Iraila (September in Basque) is set to be released this spring and the first vintage is 2020. It is made from Garnacha grapes sourced from a site called La Rad in San Vicente de la Sonsierra, plus a small amount of fruit from Disabal, also in San Vicente. For the 2021, the plan is to blend a third plot called El Convento from the same village. Grapes are destemmed but are not crushed; 40% of the wine is aged in an earthenware vessel with little porosity and the rest is aged in oak. The wine is fragrant and lifted, with floral nuances (rose, violet), sweet, crunchy red fruit, lively acidity and notable length; quite a different style from the structured Tempranillo-based reds that Remírez de Ganuza is widely known for. The focus is the wine’s expression, not crafting another long-lived red meant for cellaring, although Iraila’s low pH (3.2) may well bring some surprises in this regard.
Grapes for the 2019 single-vineyard red, which will be released at a later stage, are fully sourced from La Rad, where they have managed to gather seven plots covering four hectares on the north bank of the N-232a road, on the foothills of the Sierra de Cantabria mountains. The vines are close to Peciña, one of the most captivating hamlets of San Vicente de la Sonsierra. Soils here are mostly clay and sand but the gravelly texture, says winemaker Jesús Mendoza, invigorates the vines and helps them to cope with the summer heat.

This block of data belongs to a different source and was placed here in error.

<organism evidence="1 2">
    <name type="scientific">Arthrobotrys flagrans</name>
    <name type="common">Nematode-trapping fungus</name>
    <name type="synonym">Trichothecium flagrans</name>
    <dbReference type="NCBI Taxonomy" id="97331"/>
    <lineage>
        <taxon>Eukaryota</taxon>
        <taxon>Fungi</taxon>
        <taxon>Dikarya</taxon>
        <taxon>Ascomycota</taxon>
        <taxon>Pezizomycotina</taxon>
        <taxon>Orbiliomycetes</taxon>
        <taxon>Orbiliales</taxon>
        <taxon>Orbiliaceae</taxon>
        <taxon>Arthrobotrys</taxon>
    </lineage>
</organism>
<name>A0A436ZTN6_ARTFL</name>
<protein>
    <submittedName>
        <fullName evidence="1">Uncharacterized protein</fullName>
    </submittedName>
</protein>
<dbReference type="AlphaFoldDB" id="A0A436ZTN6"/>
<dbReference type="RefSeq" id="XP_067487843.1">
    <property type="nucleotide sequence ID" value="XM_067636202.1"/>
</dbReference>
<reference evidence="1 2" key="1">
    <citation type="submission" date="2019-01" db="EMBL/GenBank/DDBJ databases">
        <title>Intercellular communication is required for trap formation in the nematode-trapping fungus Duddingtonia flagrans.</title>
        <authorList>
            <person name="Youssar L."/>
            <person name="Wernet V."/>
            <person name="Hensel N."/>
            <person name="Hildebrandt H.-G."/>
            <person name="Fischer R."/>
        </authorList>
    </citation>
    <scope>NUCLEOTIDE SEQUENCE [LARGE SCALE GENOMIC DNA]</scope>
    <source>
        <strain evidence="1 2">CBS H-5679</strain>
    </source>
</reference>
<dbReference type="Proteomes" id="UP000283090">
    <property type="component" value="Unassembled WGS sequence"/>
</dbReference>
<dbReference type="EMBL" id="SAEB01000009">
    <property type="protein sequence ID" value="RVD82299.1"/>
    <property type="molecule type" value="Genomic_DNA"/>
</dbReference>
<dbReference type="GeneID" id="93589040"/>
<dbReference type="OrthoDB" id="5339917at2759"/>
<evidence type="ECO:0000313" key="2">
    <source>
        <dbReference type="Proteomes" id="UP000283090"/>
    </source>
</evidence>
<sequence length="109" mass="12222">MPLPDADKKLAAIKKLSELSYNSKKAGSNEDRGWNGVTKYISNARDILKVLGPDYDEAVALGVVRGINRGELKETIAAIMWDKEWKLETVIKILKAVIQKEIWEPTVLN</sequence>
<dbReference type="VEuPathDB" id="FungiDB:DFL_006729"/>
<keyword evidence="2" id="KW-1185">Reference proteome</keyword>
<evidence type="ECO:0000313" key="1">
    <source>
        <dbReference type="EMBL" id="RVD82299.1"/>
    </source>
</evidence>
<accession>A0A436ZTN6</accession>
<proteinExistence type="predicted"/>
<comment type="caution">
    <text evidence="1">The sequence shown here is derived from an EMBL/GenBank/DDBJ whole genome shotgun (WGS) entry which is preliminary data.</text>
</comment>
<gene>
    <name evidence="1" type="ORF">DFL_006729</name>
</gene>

Whilst the wine will be released as Remírez de Ganuza UV (meaning unique vineyard), José Ramón Urtasun does not rule out applying for the Viñedo Singular certification at some point. The vines, planted between 1973 and 1978, have fermented separately since 2007. According to Mendoza, they have a clearly distinctive character that he describes as a combination of white pepper and blue flowers. Made from Tempranillo, UV is really expressive, with lots of spices and delicate floral aromas. Its broad palate is the result of a powerful aromatic expression rather than tannins or extraction. Half of the wine was aged in new oak, the other half in seasoned wood. Slow, long toasted oak barrels are preferred so as to preserve the original character of the wine.